TUSCALOOSA — Nate Oats’ phone buzzed early Wednesday morning, just hours removed from the second of back-to-back disappointing home losses that both involved Alabama surrendering double-digit leads.

It was a text message from Crimson Tide junior forward Alex Reese accepting responsibility for Tuesday night’s 69-68 loss to visiting Tennessee, one which he fouled out with four minutes left.

It was Alabama’s third-straight loss in the middle of Southeastern Conference play.

“I think we’ve got some guys that really want to be winners,” Oats said Friday. “I mean, we’ve got guys at 6 in the morning texting us, we’ve got guys that want to get this thing figured out … like badly.”

Playing without the services of injured defensive leader Herbert Jones (wrist) for at least another two weeks, the Tide (12-10, 4-5 SEC) hits the road Saturday at Georgia for the first of back-to-back road games during a pivotal juncture in its season, especially as it relates to the Tide’s postseason fate.

“Our margin for error is real small right now without Herb (Jones), so every little mistake kind of gets magnified,” Oats said. “Knowing our margin for error is a lot smaller, we’ve got to be better and I think guys have owned that. I think the practice mood’s been better, honestly I think the last two days at practice have been as good as we’ve had.”

Oats hopes that energy carries over as the Crimson Tide hits the road for four of its next six games this month.

“Road wins are going to be (important) for us going into March, so we really have to lock in and win (some of) those games,” freshman guard Jaden Shackelford said.

In fact, while Alabama might not have had the best luck away from Coleman Coliseum this season — going just 2-5 in true road games — its recent struggles at home may make a road trip the perfect way to snap out of its funk.

“We’ve lost two at home, and we were up in both, so it may not be the worst thing to go on the road maybe,” Oats said. “Hopefully we can get back to winning some games on the road before we come back home again. There may be some value to going on the road.”

Added redshirt freshman center Javian Davis: “I feel like the road just brings more of a dog out of me. (It makes me want to) just be aggressive for my team and show the other fans that I’m a good player that can play at a high level.”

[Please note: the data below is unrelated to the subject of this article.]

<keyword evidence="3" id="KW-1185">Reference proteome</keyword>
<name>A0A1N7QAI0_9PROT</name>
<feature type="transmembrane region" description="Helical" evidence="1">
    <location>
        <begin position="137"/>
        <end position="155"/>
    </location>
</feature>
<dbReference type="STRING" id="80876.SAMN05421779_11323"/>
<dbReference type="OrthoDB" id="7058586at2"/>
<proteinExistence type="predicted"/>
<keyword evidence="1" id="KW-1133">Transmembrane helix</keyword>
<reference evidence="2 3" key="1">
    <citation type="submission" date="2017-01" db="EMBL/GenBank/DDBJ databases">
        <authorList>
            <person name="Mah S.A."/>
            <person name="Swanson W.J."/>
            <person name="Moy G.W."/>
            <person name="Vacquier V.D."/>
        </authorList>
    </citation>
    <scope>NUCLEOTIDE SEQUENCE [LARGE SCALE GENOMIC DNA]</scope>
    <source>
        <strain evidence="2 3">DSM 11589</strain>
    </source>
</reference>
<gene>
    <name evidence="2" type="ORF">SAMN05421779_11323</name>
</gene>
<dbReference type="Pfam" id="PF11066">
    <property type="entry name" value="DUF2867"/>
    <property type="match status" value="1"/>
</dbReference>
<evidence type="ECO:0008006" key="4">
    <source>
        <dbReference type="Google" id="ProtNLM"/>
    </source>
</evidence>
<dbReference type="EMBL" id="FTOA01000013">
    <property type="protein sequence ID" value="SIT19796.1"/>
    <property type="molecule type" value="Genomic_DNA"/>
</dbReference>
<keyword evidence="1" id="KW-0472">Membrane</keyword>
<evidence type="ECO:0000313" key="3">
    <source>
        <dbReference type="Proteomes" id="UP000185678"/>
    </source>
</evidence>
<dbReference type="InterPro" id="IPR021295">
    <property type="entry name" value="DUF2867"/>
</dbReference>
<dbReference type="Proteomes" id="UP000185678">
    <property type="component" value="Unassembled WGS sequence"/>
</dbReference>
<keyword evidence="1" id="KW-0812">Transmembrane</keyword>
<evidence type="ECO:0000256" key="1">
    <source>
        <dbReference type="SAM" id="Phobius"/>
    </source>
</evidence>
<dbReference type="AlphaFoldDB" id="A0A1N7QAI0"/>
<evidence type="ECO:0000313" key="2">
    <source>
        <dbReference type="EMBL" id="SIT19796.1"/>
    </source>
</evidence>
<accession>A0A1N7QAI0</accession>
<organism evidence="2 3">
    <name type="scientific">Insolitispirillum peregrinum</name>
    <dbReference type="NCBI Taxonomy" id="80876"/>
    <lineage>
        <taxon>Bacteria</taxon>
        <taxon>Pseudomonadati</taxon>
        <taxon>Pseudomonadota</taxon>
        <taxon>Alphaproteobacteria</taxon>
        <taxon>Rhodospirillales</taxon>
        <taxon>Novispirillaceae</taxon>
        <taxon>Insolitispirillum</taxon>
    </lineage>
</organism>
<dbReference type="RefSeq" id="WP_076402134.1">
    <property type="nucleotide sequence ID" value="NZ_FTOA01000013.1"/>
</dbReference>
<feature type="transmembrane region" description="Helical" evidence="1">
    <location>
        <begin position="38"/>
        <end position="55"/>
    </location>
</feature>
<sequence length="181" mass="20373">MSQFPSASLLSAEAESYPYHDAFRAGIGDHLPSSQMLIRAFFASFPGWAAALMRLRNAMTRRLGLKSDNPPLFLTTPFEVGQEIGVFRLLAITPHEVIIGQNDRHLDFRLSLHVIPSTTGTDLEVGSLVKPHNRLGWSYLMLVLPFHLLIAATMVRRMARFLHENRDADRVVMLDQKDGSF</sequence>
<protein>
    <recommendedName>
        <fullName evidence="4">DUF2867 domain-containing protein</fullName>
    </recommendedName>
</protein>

Alabama enters Saturday’s game in Athens as a slight 1-point favorite, but that has more to do with Georgia’s record (12-10, 2-7 SEC) than anything it’s done this season.

It also presents an unfavorable match-up against Bulldogs five-star freshman guard Anthony Edwards, who is widely projected to be a high NBA lottery pick later this summer. Edwards leads all Division I freshmen averaging 19.9 points and is averaging an NBA-caliber 28 points and 10.3 rebounds per game over Georgia’s last three outings. In nine SEC games, Edwards has accounted for nearly 1/3rd of the Bulldogs’ scoring with 199 combined points (averaging 22.1 points per game) in conference play this season.

“He definitely looks like the No. 1 pick in the draft for large stretches in games, and then there are other times when he looks like he’s 18 years old,” Oats said of Edwards. “I think that’s part of (Georgia’s up-and-down season). … There have been stretches in games when Georgia looks like the best team in this league, … (and) at home they’re able to make those good stretches (last) a little bit longer I think.”

It’s those sort of stretches Oats and company are hoping to avoid Saturday on hostile turf.

“Playing on the road with kind of hostile crowds, you’ve got to have some toughness about you, some mental toughness, to be able to withstand some runs,” Oats said. “So we’ve talked to them about being a little bit more mentally tough. About, if a team gets a score or two on you, we’ve got to get a stop and we’ve got to take care of the ball and get a decent shot up. That becomes even bigger on the road, and you definitely don’t want to give up big runs to a team on the road and really get the crowd into it.”

Because, overall record aside, the Bulldogs have been especially difficult against inside Stegman Coliseum, going 10-2 so far this season and outscoring opponents by 13 points per game at home. That includes lopsided wins over Tennessee and Texas A&M in two of Georgia’s last three home games.

“Their record doesn’t show it, but they’re a good team, especially at home,” Davis said.

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